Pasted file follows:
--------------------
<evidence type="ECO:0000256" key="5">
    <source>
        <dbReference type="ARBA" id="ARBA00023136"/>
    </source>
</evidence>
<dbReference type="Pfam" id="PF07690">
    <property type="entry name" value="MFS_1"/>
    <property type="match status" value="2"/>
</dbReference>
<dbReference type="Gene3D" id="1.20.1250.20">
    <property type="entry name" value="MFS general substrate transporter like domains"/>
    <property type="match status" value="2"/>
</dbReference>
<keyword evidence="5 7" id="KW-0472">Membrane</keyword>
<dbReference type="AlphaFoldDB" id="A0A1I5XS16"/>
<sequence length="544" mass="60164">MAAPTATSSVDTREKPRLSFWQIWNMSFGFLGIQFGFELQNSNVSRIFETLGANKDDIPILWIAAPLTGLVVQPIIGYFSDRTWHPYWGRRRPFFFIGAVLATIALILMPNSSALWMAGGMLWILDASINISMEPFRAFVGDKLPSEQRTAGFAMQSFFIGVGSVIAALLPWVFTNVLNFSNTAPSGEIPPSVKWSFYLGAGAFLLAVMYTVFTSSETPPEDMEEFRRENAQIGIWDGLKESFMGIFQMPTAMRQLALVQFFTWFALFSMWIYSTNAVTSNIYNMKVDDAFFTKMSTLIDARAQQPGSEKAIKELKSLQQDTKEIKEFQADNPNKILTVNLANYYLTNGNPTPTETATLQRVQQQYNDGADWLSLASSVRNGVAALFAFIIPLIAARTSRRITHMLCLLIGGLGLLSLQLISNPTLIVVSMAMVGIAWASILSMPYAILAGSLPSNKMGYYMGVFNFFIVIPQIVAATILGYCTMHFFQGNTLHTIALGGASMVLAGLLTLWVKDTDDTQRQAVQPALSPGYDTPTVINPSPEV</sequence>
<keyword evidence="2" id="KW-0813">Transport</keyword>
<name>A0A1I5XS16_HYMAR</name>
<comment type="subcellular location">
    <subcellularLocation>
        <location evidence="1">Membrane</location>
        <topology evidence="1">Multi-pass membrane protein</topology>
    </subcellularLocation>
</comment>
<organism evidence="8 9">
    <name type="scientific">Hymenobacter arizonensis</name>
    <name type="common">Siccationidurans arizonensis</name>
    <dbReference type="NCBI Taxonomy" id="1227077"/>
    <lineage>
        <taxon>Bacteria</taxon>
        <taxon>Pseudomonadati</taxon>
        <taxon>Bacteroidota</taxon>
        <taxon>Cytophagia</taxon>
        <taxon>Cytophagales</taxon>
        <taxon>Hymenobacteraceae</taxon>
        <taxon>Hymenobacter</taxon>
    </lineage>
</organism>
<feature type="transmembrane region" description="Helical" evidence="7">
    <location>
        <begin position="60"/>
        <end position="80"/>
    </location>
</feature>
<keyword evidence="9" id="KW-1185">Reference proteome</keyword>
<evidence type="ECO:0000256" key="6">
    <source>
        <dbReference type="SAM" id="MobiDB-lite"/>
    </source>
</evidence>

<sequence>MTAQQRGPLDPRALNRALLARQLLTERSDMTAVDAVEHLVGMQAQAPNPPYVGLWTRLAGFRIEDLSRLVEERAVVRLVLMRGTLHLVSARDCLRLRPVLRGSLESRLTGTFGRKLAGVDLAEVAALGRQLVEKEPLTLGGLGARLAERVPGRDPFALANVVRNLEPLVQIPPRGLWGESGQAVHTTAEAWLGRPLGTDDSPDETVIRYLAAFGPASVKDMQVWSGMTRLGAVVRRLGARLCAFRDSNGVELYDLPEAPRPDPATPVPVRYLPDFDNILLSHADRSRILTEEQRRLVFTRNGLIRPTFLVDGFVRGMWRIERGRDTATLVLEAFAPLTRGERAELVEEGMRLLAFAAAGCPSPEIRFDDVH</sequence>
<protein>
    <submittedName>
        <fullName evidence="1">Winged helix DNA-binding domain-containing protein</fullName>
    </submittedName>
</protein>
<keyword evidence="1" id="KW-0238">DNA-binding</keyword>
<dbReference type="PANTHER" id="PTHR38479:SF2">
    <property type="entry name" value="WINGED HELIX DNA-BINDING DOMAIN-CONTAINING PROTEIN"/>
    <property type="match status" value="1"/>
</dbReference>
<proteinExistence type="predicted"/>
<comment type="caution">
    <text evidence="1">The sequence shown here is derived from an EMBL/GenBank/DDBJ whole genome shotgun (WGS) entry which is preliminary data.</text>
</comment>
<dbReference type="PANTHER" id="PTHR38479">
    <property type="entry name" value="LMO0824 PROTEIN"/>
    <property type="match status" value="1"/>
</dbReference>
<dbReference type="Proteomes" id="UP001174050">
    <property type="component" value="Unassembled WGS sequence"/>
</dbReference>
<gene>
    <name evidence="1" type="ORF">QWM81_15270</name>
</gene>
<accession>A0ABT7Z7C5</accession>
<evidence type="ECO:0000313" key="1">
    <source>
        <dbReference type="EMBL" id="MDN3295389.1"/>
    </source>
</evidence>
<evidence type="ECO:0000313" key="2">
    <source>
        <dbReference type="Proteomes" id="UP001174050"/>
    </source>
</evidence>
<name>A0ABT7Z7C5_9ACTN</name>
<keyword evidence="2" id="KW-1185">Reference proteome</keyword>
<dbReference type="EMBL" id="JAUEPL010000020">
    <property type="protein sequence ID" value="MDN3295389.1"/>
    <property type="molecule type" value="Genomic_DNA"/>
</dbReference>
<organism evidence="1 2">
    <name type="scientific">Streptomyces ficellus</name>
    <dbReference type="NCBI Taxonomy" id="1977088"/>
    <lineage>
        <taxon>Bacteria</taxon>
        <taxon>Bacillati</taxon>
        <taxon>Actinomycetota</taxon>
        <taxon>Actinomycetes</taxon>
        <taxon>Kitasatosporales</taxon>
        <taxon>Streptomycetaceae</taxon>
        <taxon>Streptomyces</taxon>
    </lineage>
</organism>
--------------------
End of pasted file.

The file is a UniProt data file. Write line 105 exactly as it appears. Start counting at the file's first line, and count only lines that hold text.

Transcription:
</organism>